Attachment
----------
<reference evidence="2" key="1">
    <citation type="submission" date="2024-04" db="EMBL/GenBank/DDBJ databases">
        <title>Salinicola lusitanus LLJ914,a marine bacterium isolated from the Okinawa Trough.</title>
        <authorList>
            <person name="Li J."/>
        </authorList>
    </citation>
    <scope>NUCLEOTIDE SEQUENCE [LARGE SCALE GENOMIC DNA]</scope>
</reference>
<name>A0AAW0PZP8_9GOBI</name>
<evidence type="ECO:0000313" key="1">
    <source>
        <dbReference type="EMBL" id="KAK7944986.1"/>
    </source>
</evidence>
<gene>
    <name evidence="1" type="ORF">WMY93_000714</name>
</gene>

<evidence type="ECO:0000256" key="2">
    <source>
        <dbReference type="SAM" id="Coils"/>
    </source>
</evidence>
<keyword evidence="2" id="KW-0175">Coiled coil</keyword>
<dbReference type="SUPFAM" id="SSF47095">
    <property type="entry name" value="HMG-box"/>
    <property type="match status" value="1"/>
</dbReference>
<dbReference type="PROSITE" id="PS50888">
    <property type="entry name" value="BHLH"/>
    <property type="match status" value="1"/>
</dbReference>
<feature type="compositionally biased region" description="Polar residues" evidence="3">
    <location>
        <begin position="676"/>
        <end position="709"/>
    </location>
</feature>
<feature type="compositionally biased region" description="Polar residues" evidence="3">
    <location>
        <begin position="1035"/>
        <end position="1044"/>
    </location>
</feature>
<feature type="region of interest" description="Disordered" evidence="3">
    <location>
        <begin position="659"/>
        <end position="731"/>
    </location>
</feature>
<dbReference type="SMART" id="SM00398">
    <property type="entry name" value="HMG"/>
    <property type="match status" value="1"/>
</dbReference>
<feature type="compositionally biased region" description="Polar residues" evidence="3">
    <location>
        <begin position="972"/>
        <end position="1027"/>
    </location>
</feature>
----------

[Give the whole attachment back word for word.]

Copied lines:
<reference evidence="2" key="1">
    <citation type="submission" date="2024-04" db="EMBL/GenBank/DDBJ databases">
        <title>Salinicola lusitanus LLJ914,a marine bacterium isolated from the Okinawa Trough.</title>
        <authorList>
            <person name="Li J."/>
        </authorList>
    </citation>
    <scope>NUCLEOTIDE SEQUENCE [LARGE SCALE GENOMIC DNA]</scope>
</reference>
<name>A0AAW0PZP8_9GOBI</name>
<evidence type="ECO:0000313" key="1">
    <source>
        <dbReference type="EMBL" id="KAK7944986.1"/>
    </source>
</evidence>
<gene>
    <name evidence="1" type="ORF">WMY93_000714</name>
</gene>

<evidence type="ECO:0000256" key="2">
    <source>
        <dbReference type="SAM" id="Coils"/>
    </source>
</evidence>
<keyword evidence="2" id="KW-0175">Coiled coil</keyword>
<dbReference type="SUPFAM" id="SSF47095">
    <property type="entry name" value="HMG-box"/>
    <property type="match status" value="1"/>
</dbReference>
<dbReference type="PROSITE" id="PS50888">
    <property type="entry name" value="BHLH"/>
    <property type="match status" value="1"/>
</dbReference>
<feature type="compositionally biased region" description="Polar residues" evidence="3">
    <location>
        <begin position="676"/>
        <end position="709"/>
    </location>
</feature>
<feature type="compositionally biased region" description="Polar residues" evidence="3">
    <location>
        <begin position="1035"/>
        <end position="1044"/>
    </location>
</feature>
<feature type="region of interest" description="Disordered" evidence="3">
    <location>
        <begin position="659"/>
        <end position="731"/>
    </location>
</feature>
<dbReference type="SMART" id="SM00398">
    <property type="entry name" value="HMG"/>
    <property type="match status" value="1"/>
</dbReference>
<feature type="compositionally biased region" description="Polar residues" evidence="3">
    <location>
        <begin position="972"/>
        <end position="1027"/>
    </location>
</feature>